The Spark of an Idea
It all started when two colleagues began texting ideas back and forth sharing what was going on in their classroom. Second-grade teacher Mrs. Jena Enriquez recalls the spark of an idea, “One day, Evan Story sent me a video that he was going to share with his third-grade class. It was of him posing a math problem using things he is passionate about: surfing and the beach. He filmed himself on the beach and gave his students an equation that pertained to multi-step calculations. I thought, wow, what a great way to get kids thinking about math and sharing your passions with your students.”
Mrs. Enriquez shared the idea with Lower School principal Hannah Park. “I mentioned that I was going to take my kids outside of the classroom, via video, on an adventure with me where I would film a math problem and then add a research inquiry question that kids could use to write an expository piece. And in my sharing with her, she mentioned an idea that fired me up, too! Hannah encouraged me to have the kids to do the same thing – go out and film their daily experiences and pose a math question to their peers, then let them share with the class.”
Dedicated to Innovation and Growth (DIG)
This new way of presenting math word problems got the class excited about math and changed things up from the usual math instruction. It was motivating and engaging for everyone. This experience highlights how sharing ideas promotes creativity and inspiration. “Mrs. Park encouraged us to share more ideas with our colleagues and start building a culture of staff inquiry and open doors-welcoming each other in our classrooms so we could learn from each other and get inspired to Dedicate ourselves to Innovation and Growth (DIG – Dedicated to Innovation and Growth),” Mrs. Enriquez excitedly recollects. “We weren’t really sure how to go about organizing this idea so we sought the help of technology extraordinaire, Cynthia Nixon, our Ed Tech (Education Technology) coach and innovation mentor. She helped us figure out an approach using social media to communicate what we were up to. It just seemed to make sense to merge all of my colleagues’ innovative posts to one account using a platform that many were already actively used – Instagram. Posting on @EaglesDIG started a culture of sharing amongst the staff and gives parents insight into class happenings.”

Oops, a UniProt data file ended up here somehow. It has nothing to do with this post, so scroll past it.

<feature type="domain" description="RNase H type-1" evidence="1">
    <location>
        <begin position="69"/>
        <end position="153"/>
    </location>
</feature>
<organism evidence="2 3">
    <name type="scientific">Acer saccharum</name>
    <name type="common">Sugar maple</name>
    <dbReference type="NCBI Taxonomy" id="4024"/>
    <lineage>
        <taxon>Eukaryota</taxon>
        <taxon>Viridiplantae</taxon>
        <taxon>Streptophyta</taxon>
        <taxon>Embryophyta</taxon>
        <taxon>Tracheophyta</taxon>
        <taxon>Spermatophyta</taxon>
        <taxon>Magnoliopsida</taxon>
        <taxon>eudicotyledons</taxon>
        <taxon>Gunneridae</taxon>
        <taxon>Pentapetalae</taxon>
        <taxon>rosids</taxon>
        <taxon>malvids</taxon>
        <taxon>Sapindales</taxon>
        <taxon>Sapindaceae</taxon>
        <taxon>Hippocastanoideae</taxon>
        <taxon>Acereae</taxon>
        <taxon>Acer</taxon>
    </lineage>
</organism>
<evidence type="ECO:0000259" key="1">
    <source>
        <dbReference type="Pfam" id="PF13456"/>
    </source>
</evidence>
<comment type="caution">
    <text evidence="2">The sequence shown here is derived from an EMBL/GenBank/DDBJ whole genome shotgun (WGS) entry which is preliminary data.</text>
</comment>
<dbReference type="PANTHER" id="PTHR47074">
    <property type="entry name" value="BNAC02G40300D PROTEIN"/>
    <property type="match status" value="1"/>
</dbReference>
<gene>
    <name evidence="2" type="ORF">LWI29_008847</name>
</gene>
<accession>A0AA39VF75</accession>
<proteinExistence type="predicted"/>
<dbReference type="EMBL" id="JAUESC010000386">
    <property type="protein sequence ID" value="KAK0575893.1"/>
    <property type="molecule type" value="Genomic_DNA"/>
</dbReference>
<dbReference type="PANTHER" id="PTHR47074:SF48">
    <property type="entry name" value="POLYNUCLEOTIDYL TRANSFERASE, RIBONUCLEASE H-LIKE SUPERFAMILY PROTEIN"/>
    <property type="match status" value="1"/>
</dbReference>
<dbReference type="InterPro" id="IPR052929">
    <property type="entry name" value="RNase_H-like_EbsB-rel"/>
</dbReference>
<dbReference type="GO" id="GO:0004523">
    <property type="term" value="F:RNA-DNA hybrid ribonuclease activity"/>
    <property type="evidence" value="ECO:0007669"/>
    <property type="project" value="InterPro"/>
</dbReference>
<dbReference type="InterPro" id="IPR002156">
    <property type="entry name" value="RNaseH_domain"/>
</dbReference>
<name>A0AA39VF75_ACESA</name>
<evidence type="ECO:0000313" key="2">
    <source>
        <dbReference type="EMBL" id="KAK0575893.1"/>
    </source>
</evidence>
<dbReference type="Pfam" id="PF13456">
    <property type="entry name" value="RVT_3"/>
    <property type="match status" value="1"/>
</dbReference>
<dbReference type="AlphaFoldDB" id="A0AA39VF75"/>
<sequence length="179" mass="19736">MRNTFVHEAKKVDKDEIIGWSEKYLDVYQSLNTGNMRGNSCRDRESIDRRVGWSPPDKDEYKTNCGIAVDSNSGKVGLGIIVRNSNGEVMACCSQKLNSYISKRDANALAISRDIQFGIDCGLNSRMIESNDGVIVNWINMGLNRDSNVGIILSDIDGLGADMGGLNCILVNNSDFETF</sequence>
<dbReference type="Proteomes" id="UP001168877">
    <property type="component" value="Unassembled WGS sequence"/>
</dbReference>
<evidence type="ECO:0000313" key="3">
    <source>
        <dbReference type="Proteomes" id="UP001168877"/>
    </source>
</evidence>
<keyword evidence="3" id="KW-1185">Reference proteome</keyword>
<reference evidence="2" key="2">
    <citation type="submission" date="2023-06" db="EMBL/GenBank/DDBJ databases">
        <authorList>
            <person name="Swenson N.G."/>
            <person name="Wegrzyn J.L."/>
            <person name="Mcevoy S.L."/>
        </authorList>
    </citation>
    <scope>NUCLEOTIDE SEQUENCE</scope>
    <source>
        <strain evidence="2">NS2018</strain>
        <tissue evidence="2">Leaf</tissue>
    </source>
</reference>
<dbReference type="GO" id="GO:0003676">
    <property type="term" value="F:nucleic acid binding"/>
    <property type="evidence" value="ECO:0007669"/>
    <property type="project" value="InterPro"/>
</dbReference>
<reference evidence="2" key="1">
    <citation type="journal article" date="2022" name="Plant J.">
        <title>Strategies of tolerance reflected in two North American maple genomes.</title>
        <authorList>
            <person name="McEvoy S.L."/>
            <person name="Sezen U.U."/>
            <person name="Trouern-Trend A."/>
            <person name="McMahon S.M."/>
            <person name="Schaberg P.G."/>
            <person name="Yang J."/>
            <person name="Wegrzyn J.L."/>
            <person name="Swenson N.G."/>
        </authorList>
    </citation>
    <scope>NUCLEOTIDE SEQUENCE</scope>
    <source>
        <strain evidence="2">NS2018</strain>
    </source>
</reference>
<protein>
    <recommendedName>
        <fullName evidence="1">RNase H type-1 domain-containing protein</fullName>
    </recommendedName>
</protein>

Building a Community
The culture of sharing things that are going on in the classroom is inspiring and is building a closer community, not only with staff but with parents and students alike. “Other teachers swinging by my classroom on their break and engaging the kids gets my creative juices flowing. It also gives me a chance to get constructive feedback from a different perspective,” says an inspired Mrs. Enriquez. “We are creating a culture of a growth mindset, not only among students but among teachers as well. Good teachers must remain students; keeping a teachable heart and be willing to try new approaches for the engagement of our students. Working together we edify each other and we inspire each other.”
You too can get inspired; check out @EaglesDIG on Instagram.